By Wendy Wood-Prince
Although geologically similar to Hawaii and equally remote, the Azores are as unspoiled as the Hawaiian Islands are touristy. Located 850 miles due west of Lisbon in the Atlantic, this chain of 9 volcanic islands were colonized by the Portuguese in the mid-15th century. The landscape is covered with giant ferns, fat aloe and cacti, their spiky leaves plump with moisture, black sand beaches and mineral baths with their warmth bubbling to the surface. Azorean weather is unpredictable and what can start out as a bright, sunny day can quickly turn gloomy and rainy but that very weather combined with its volcanic origins is what has created the lushly prehistoric landscape.
Lush forests on the island of Sao Miguel.
Direct flights from the US to Ponta Delgada on the island of Sao Miguel have become more frequent in the last few years, but most visit the Azores via Portugal. Portugal has long been a favorite destination for Europeans and is becoming more and more popular with American travelers, with record numbers visiting every year. Portugal’s strong maritime roots were established in the 1500s and it is one of the oldest European countries, with borders that have not changed since the 11th century.
Cobblestone streets and intricate tile facades are a signature in Portugal.
The capital of Lisbon remains secure in its roots with quaint streets, ancient wooden trams and baroque architecture. Easily walkable, the charming streets of cobblestones, called ‘Calcada’ play off the tiled facades of buildings everywhere and the result is visually stunning. Just to the northeast of Lisbon, the town of Sintra is not to be missed. Sintra is a place full of ancient castles, fantastical palaces and pine forests and an easy day trip from Lisbon.
Rossio Square, the nickname for the Pedro IV Square in downtown Lisbon.
Continuing farther north along the coast is the town of Porto. Home to the national drink, Port is served in every bar and restaurant in town. Porto is also home to the Livraria Lello bookstore which inspired JK Rowling to model the Hogwarts library after. With its spiraling staircase, stained glass ceiling and towering walls of books, this whimsical store begs hours of exploration.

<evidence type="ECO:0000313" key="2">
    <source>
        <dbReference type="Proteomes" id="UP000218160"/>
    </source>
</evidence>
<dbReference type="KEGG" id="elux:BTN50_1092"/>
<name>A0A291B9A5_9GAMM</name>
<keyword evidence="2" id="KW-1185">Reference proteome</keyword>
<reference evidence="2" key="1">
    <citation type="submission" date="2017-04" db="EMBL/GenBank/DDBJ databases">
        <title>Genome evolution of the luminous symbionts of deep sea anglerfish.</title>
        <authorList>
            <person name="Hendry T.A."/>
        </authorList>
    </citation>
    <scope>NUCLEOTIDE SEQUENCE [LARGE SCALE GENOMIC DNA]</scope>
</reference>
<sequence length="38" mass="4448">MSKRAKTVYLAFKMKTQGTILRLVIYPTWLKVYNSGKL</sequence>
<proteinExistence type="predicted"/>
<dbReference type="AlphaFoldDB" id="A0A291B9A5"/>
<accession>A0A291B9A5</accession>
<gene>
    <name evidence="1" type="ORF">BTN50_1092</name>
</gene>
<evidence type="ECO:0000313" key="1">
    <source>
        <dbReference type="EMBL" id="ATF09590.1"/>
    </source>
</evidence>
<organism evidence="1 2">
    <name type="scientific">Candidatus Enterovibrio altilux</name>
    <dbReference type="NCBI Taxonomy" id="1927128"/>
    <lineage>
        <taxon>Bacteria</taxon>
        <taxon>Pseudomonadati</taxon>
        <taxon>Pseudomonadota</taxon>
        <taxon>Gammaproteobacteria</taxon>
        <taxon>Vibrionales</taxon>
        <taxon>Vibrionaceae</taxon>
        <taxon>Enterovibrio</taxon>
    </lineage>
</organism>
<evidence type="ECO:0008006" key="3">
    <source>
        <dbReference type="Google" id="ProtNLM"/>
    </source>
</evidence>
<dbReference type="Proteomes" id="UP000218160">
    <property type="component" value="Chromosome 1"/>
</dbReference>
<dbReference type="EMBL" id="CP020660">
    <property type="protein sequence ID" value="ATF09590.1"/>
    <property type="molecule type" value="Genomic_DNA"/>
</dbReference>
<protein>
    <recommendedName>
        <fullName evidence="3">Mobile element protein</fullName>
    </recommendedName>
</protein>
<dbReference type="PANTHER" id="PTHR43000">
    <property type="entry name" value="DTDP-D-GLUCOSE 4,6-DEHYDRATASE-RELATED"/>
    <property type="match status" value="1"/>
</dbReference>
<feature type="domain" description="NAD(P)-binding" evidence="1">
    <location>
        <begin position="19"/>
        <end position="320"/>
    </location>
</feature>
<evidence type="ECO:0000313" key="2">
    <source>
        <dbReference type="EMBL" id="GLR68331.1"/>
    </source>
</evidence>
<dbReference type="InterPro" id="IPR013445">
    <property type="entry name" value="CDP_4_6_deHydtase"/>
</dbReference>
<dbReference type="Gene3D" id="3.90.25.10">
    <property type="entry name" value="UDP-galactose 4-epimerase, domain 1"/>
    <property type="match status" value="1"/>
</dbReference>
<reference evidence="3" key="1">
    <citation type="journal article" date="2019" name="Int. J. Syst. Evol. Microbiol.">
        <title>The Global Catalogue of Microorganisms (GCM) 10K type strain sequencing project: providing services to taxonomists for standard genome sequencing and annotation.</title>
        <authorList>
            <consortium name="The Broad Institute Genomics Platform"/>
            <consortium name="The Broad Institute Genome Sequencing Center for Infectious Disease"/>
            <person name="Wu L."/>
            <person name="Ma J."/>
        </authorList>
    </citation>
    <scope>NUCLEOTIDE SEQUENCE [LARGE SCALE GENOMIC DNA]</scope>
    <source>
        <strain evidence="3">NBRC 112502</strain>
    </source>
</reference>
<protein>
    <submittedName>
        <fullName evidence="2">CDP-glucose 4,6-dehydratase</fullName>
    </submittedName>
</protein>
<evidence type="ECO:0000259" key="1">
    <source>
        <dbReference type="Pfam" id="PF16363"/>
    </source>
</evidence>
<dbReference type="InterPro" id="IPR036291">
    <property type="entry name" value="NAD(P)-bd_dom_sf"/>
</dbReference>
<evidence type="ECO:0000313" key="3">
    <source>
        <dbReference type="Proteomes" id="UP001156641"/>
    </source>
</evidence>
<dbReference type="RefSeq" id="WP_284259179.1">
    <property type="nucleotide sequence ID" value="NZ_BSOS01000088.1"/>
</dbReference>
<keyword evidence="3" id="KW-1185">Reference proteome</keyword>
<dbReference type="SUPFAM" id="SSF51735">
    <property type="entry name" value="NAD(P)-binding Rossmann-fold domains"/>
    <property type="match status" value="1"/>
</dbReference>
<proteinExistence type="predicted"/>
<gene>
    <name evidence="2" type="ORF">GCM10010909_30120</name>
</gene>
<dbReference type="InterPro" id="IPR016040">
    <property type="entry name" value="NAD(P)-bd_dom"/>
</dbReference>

Harborside on Sao Miguel.
But let’s get back to the Azores. After a mere two hour flight from Lisbon the touristy crowds fade into the distance and Mother Nature takes over. The islands are very much about the natural world.
The prehistoric landscape in Furnas.
Even the foods have a natural twist; ‘Cozida das Furnas’ is a stew cooked in a pot underground using volcanic steam, the local pineapples are small with intense flavor and grown in greenhouses throughout the island of Sao Miguel, and some local restaurants even serve cracas, a native barnacle…….native barnacles notwithstanding, these islands are a UNESCO Biosphere Reserve and truly unspoiled.
The Furnas Boutique Hotel.
It is very easy driving and renting a car is the best way to get around. The village of Furnas is a must see. Located on the island of Sao Miguel and just an hour’s drive from the airport in Ponta Delgada, Furnas is located on ‘Lagoa das Furnas’ one of the three major lakes on Sao Miguel island. There are walking paths all around the lake and geothermal pools everywhere which can be enjoyed for just a few Euros entry fee. The waters range from warm and bubbly to boiling hot and stinky! Locals and tourists alike enjoy the pools year round. Another stunning place to visit is the Terra Nostra gardens, also in Furnas. Set on 31 acres, this park has walking trails, and a stunning thermal pool.
Dramatic waterfalls flow into thermal pools in the Azores.
The Azores are truly a nature lover’s paradise but keep in mind that the weather is unpredictable so nature lovers must love all forms as rain and gloom can move in at any time. If you are hearty enough to brave the elements then whale watching, hiking, kayaking await the adventurous! The combination of weather, rich volcanic soil and thermal pools have created this other worldly land that is just beginning to be explored.
All photos have been provided through the kindness of Ted Wood-Prince and Dara Shalette.
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